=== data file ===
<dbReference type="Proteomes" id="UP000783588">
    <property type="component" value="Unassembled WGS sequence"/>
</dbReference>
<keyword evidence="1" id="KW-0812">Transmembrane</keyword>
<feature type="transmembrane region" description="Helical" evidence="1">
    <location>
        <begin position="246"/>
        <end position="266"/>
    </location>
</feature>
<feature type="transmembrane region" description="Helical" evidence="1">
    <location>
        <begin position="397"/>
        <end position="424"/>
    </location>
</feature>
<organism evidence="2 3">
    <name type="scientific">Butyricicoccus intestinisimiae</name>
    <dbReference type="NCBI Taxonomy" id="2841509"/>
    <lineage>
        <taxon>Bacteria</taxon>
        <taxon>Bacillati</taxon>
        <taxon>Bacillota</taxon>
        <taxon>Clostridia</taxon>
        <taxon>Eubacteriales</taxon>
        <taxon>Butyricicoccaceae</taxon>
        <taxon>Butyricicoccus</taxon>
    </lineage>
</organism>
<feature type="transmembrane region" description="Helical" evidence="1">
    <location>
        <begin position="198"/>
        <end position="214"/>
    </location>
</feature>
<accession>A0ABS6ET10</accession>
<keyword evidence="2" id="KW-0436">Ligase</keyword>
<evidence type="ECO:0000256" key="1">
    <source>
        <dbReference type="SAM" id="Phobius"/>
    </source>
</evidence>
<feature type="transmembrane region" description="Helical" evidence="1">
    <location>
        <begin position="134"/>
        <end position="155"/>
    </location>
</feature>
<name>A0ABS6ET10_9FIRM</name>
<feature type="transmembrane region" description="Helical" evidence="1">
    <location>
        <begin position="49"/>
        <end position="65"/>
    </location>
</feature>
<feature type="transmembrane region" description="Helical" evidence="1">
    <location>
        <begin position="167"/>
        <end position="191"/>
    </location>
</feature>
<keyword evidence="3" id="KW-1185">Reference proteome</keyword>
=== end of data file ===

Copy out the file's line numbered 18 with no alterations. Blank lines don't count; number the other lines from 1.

    <name type="scientific">Butyricicoccus intestinisimiae</name>